Recently, I helped with the creation of a beautiful book, The Golden Five Framework: Harnessing Five Essential Types of Marketing for the 21st Century, by entrepreneur and marketing guru Jackie Camacho-Ruiz. Jackie and I go back. Way back to the days she had not yet even established her publishing company, Fig Factor Media. Back then, I strictly wrote marketing content for her but then started helping authors turn their visions into reality. It’s a satisfying use of my writing skills.
The publication of a book is an amazing thing for anyone, but for Jackie, publishing the Golden Five Framework was the culmination of more than a decade as a marketing professional. In that time, her perspective on marketing evolved organically from how her agency, JJR Marketing, helped her clients market their products and services. Always a giver, Jackie wanted to encapsulate her recipe for marketing success in a business book. I was honored she asked me to help.
Jackie’s book falls into the genre of “thought leadership” or, as I call them, “guru guides.” It’s the kind of book that helps business professionals learn, grow, and prosper. And that is what The Golden Five Framework is. For any marketing professional, it reframes marketing into five categories that encapsulate the many different tools, both traditional and digital, that marketing professionals can use within those categories. It’s brimming with case studies and laid out in a readable format with pictures and graphics to illustrate points. I highly recommend it for any marketing professional but particularly for agency owners, as it includes a chapter that directly addresses the needs of the audience.
When I help an author put together a thought leadership business book, I watch them struggle or soar. Jackie soared because she was so prepared for the task at hand. The key is preparation and knowing what to do next.
So, I thought sharing a few tips with aspiring business authors may help them better prepare for taking on what can be one of the most challenging projects of their lives—encapsulating their journey or business philosophy. Here are my top five takeaways I’ve learned from helping experts with their thought leadership books:
- Know Your Framework. Thought leaders I have worked with have fashioned their approaches to business into methodologies, strategies, frameworks, or formulas to present in a book. Understand what you will explain before you sit down to write about it in Chapter 1 of your book. Know it well and also, how you will describe each step or part of the approach or framework. Will you present a piece or step of it in each chapter? Or will you show the reader how to apply your thought leadership throughout the book? Will you need illustrations, graphs, charts, etc.?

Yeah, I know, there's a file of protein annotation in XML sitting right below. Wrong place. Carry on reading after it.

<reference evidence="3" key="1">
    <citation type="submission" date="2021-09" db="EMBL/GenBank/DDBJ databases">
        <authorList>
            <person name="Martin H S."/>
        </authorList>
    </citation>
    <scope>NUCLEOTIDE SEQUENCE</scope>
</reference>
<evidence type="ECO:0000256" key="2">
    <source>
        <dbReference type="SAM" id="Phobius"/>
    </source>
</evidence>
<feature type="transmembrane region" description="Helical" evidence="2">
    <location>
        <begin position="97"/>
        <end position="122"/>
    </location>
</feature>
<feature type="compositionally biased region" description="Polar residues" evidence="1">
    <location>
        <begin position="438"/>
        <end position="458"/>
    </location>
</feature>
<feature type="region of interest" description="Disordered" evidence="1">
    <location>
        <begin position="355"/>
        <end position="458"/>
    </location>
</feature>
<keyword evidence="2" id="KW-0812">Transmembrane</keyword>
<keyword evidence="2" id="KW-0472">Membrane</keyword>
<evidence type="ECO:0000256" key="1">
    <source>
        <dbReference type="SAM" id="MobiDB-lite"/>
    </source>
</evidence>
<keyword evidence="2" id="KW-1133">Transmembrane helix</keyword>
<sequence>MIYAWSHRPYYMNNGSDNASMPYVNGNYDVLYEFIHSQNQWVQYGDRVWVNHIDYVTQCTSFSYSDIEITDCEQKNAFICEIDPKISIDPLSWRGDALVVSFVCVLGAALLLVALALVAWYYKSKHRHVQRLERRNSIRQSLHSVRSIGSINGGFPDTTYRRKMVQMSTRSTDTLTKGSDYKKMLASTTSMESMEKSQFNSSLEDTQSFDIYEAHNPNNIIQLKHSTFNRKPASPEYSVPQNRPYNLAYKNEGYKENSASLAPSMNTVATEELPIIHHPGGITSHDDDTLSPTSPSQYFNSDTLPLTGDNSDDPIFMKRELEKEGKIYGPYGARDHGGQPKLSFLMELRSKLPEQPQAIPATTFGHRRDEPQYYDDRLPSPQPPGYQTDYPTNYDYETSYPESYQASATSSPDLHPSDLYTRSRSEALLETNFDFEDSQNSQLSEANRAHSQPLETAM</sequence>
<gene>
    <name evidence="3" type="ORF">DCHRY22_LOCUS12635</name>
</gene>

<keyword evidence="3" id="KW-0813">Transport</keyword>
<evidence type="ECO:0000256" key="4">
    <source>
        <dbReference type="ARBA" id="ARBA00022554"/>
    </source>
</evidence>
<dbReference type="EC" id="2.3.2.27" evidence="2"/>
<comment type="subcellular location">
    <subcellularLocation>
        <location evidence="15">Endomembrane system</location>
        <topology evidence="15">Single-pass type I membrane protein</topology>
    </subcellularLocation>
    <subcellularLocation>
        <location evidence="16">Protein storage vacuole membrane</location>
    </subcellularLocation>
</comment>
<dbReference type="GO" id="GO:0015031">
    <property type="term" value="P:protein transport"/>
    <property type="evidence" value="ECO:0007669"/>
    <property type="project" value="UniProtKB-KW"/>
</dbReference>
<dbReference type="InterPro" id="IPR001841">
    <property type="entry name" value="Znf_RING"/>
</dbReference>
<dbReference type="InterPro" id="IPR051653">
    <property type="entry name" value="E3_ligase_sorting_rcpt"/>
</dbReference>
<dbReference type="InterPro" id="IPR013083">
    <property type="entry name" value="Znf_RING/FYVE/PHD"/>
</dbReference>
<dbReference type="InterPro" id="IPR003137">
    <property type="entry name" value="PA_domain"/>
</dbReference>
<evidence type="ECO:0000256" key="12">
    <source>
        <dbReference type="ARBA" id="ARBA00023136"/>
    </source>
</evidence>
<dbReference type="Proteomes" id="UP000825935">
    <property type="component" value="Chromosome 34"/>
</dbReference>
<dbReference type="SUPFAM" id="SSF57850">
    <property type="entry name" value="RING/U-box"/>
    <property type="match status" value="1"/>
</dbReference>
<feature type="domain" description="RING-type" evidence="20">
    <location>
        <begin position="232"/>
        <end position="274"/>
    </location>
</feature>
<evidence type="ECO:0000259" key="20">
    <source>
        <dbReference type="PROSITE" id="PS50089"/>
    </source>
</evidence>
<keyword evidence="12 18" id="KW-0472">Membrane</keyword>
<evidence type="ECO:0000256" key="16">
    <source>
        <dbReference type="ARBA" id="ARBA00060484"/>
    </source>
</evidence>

- Make it Snappy. From acronyms to numbers, ordering the thought behind your business philosophy will make what you have to say memorable and repeatable. I have worked with authors who have used acronyms, like HEROic Leadership: The Secret to Developing Stronger High Performing Teams Using Psychological Capital; or the NCG Factor: A Formula for Building Life-Changing Relationships from College to Retirement. Books like the Golden Five Framework number points to create a more accessible format.
- Gather Your Stories and Sources in Advance. If you present a viewpoint, readers want to hear some examples to illustrate them, especially from your personal experience. If you gather these ahead of time, it will speed up the construction of your book. You will not have to search for an example when you write about a concept. You will have it at your fingertips.
- Plan Your Infographics Early. Is your book technical? You may require one or more infographics to help the reader understand what you are trying to explain. Infographics will take some graphic design, either from you or someone you know. As early as possible, sit down and determine where in the book you want and need an infographic. Start on them early so they do not delay the publication date. Take time to design them well, as they cannot be edited after publication. Also, make sure you include a copyright statement in your book that the infographics cannot be reproduced without permission.
- Consider the Value Adds. When you have a piece of thought leadership as significant as a book, you have the potential to do more with it if you consider “value adds.” Here are just a few ideas to consider creating to bring your intellectual property to life, provide more value to your readers, and possibly open new revenue streams:
- Companion workbook to solidify concepts
- Downloadable companion piece, available on your website or a landing page via a QR code from the book
- An assessment or quiz in the book
- Infographics or charts
- Note pages or room to make calculations or answer questions
- Relevant photos
In the case of The Golden Five, readers will find an appendix brimming with helpful resources including an online assessment of their marketing status, a quick guide to the five types of marketing, a marketing calendar template and more.
Writing a book is always challenging and when you intend to encapsulate your business philosophy, it becomes even more difficult. Hopefully these tips will encourage you to take the first step. And if you need a partner along the way, reach out for developmental editing, ghostwriting, or publishing advice at firstname.lastname@example.org.